Critically acclaimed playwright Karen Zacarías is pushing boundaries and shattering biases one laugh at a time.
What started as a coping mechanism with a schoolyard bully has blossomed into the genius of her playwriting: a prolific imagination that delves into human flaws and absurdities, and then spins them into characters that make diverse audiences laugh and think.
"Comedy allows us to look at all these 'isms' with a perspective that's disarming," Zacarías mused. Indeed, the Mexican-born playwright from Washington, DC pokes fun at everyone, helping us laugh at ourselves and experience other perspectives. And she weaves it all together in English, Spanish, Spanglish or all three at once.
Since being named one of the most produced playwrights in the country by American Theatre magazine in 2016, Zacarías has had five world premieres running across the country at the same time. This is while many of her other plays were in production.
Among those premieres, her biggest are "Destiny of Desire," a telenovela extravaganza with a musical twist; and "Native Gardens," a politically-charged, bi-cultural hot-button comedy.
"If you go to a Karen Zacarías play, your blinders on the world open a little more," says Artistic Director Blake Robison. "I see that happening with her audiences of all backgrounds."
Theatre professional Jana Lynn loves Zacarías's "clever wordplay" and "really good roles for actors" that are full characters: "They're not two-dimensional [or] silly… They're very real. And then she puts them in this situation and you just have to love them."
Take Native Gardens, a play about a backyard border dispute between a young, Latino couple and an older, white couple. It erupts into a hilarious battle of class, age, ethnicity, taste, and consequential bad manners.
"You will find yourself siding with all four of the characters at different moments," Robison said. "It's a see-saw ride for 90 minutes. I don't know a lot playwrights who can pull that off."
Major theaters are taking note.
NBC News caught up with Zacarías in Washington, DC, where "Native Gardens," in co-production with Guthrie Theatre, wrapped a commercially and critically successful run at the Arena Stage at the Mead Center for American Theatre. She spoke about her work and inspiration; here's a condensed interview.
Let's start with that bully.
He would say things like 'you spic, blah, blah, blah…' I could never think of a good retort, and I would write something down so the next time I would be ready. It didn't ever work, but in the process, I started writing up a backstory for him, and my first play. So as a 10 year-old, play writing was my way of understanding and humanizing my immigration experience.
Tell me about your use of language and how cross-cultural audiences grasp it.
The idea of Spanish being part of our community is a big thing. In the play that I'm writing right now, I have characters who only speak Spanish, with translation underneath it. In "Destiny of Desire," not only is there Spanglish but there are certain songs that are all Spanish and certain songs that are all English.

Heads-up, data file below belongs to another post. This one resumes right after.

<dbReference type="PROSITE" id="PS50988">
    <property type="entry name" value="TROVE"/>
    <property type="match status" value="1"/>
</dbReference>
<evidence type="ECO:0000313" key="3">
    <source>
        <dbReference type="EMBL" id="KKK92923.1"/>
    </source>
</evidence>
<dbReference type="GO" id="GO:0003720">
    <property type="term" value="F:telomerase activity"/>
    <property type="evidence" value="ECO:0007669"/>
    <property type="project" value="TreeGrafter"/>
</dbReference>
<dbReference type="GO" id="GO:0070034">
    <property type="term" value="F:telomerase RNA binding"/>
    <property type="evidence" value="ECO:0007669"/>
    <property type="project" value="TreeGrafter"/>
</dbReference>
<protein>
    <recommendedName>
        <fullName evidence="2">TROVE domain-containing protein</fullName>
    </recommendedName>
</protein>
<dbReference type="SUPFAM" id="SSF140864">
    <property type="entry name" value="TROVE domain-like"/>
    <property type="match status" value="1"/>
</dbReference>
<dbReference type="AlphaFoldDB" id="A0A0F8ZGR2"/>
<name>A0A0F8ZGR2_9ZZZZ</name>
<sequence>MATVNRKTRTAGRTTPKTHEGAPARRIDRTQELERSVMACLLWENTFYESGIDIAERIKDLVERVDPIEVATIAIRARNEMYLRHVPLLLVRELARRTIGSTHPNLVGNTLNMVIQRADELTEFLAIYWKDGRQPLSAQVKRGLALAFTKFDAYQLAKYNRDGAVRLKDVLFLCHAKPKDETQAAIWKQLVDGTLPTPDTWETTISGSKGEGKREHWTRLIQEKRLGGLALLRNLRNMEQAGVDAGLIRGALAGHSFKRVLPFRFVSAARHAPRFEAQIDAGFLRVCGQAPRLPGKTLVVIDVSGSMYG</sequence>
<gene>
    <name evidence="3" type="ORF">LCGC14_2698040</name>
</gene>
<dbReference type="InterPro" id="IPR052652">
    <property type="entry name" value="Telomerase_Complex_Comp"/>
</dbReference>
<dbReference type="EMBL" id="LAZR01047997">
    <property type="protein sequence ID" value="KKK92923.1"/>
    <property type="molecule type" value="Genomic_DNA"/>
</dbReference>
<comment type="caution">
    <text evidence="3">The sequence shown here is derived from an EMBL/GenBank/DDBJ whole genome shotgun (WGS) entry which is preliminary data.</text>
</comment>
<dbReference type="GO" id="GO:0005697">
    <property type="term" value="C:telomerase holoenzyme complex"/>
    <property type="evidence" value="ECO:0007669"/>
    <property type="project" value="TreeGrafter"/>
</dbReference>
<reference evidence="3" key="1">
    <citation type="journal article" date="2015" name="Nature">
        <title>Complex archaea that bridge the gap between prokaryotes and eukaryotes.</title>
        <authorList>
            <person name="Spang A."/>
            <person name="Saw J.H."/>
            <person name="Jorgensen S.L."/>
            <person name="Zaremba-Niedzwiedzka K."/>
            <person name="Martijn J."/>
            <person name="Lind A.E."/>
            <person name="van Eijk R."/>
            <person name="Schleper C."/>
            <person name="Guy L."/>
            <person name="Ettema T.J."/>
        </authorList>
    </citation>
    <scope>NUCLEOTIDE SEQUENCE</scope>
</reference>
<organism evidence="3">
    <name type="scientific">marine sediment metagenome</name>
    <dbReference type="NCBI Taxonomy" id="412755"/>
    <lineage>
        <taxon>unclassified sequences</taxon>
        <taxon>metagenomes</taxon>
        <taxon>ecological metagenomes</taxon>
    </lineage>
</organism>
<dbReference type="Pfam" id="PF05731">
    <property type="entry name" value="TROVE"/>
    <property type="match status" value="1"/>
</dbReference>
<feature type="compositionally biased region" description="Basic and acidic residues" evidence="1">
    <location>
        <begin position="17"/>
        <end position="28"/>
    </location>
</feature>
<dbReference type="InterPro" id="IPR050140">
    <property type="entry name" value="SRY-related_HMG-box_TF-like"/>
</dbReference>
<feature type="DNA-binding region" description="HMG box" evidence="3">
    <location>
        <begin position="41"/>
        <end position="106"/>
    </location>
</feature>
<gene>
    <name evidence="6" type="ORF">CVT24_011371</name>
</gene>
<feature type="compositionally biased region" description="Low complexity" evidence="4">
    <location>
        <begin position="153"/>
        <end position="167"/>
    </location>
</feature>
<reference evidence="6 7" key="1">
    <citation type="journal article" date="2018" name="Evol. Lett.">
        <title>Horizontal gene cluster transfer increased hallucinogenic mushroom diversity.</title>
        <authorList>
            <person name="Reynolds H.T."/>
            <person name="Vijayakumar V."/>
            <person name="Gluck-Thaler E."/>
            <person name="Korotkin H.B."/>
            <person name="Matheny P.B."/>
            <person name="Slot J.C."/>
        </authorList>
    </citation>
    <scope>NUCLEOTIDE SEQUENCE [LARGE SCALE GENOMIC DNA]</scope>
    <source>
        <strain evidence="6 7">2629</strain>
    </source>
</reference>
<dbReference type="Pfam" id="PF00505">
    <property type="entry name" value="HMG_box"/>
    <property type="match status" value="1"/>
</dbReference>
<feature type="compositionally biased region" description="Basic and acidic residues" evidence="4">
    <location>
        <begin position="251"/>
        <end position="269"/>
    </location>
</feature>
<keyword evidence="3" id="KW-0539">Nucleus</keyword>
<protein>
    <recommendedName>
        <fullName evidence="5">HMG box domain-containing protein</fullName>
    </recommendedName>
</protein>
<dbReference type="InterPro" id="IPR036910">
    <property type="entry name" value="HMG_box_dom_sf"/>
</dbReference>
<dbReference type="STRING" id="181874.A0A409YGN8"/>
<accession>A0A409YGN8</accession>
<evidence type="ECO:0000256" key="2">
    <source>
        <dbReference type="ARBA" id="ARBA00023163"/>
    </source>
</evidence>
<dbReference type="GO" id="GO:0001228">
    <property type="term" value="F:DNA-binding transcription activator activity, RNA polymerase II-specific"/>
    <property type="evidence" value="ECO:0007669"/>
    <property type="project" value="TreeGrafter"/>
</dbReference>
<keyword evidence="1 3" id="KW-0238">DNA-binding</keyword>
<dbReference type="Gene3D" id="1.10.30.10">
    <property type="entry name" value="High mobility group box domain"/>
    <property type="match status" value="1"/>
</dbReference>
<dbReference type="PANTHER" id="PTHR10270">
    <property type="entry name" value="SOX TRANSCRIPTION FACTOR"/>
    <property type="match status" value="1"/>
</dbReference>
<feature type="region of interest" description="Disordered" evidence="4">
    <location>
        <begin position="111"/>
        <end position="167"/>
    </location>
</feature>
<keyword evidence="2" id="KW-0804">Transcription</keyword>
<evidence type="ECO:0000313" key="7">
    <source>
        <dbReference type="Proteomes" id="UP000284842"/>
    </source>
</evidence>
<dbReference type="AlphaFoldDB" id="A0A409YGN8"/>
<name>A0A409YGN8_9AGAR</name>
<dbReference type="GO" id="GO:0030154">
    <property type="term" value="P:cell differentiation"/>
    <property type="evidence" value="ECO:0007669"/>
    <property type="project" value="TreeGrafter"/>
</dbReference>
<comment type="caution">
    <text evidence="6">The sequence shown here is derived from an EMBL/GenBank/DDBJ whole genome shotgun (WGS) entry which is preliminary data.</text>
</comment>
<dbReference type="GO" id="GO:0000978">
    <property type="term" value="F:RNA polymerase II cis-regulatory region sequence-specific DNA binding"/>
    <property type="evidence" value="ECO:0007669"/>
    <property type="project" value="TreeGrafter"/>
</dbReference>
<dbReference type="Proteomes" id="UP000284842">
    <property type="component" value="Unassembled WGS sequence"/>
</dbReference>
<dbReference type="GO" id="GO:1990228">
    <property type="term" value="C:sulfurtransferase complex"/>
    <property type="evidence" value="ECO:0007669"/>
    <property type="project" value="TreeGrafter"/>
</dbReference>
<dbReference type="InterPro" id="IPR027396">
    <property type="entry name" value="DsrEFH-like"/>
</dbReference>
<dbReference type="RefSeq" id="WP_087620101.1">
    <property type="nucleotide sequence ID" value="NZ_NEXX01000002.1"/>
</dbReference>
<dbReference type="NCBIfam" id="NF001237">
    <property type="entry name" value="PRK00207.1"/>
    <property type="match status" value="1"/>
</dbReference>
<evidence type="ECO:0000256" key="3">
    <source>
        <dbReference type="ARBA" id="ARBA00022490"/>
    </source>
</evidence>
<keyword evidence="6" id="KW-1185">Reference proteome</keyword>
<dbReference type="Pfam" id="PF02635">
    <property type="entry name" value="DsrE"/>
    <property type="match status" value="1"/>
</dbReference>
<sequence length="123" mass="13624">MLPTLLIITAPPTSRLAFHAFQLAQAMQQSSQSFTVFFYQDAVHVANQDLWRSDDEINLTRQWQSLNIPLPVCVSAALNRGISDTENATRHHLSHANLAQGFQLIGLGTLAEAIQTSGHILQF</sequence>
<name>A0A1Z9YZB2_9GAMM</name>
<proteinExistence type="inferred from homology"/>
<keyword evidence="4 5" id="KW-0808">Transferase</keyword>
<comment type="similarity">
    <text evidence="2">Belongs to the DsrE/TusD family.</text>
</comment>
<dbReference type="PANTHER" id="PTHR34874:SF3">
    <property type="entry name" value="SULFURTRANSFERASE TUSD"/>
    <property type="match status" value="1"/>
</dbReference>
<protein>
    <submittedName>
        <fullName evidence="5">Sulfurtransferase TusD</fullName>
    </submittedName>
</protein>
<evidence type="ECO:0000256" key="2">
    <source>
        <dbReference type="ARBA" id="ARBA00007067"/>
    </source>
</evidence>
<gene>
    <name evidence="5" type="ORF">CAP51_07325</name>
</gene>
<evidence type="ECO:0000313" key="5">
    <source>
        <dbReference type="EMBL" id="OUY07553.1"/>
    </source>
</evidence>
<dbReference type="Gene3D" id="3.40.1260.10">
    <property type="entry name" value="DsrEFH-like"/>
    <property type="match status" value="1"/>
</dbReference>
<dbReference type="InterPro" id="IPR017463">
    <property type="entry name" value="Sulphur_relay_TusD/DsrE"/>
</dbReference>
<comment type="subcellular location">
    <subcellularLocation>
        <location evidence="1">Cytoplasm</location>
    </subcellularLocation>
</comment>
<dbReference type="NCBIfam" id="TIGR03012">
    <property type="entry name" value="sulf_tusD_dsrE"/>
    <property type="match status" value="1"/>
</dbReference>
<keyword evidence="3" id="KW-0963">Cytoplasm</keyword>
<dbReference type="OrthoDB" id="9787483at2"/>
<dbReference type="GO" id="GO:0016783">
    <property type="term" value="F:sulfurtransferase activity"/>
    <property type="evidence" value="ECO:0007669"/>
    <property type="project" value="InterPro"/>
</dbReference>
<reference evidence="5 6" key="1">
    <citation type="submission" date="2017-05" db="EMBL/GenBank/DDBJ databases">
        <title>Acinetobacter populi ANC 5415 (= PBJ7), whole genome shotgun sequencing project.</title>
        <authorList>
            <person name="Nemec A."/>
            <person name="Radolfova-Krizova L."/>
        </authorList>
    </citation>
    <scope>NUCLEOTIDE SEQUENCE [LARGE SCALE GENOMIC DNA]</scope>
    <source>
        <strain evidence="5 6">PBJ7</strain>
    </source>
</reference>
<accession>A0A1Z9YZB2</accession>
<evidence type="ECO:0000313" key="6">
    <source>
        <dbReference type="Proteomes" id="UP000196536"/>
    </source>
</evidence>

Some people say, 'Why couldn't you translate the song?' And I say, 'Well, what do you think happened in the song?' 'I don't know, he was sad because he lost his girlfriend?' And I'm like, 'Bingo.'
What's behind some of your writing?
A goal of how I hope the audience will feel, [with] the idea that an engaged audience is a final character in the play and gives feedback. In a lot of my plays, the audience sometimes claps in the middle or something kind of rowdy happens, as opposed to more classical theater where people quietly clap at the end and leave. I want more energy than that.
You go right to the heart of issues. Life's upheavals often reveal the negative stuff lingering below the surface that needs to come up and be positively transformed.
Yeah! I think art is helping us navigate this more visceral, vicious world that we're living in now and answering in a way that doesn't have the word Democrat or Republican, but has the word human on it.
I believe in the power of theater. It can heal, it can inspire, it can entertain, it can enlighten and it can anger and provoke.
"Destiny of Desire" seems destined for a Broadway musical. What does it take for Latino playwrights to get there?
One of the challenges with creating authentic Latino stories is making it accessible. For a play with Latino issues or music, producers have to believe there's an audience for it and that Latinos will support it and go. But they also have to [produce] it for everybody. We're an incredibly strong, untapped market. And in 40 years, we'll be the majority of the population, so starting now is a good time.
So, before Broadway the work has to prove itself in regional theaters. Are things picking up for Latino playwrights or is it still a slog?
Many of these theaters had not had a play on their main stage written by a Latino in a decade. That "Destiny of Desire" and "Native Gardens" are running across the U.S. in huge theaters on main stages sends a powerful message.
It's exciting that suddenly, after [being] relegated to small stages in the back or not even in the season, that Latino stories are [now] part of the American cannon of theater.
By 2018, "Native Gardens" will be one most produced plays across the U.S. in 13 regions and counting. Next stops: Orlando, Seattle and Denver. And after commercial and critical success in Washington, DC, Los Angeles, and Chicago, "Destiny of Desire" is now heading to Oregon Shakespeare Festival for six months. For more information on Zacarías plays: www.karenzacarias.com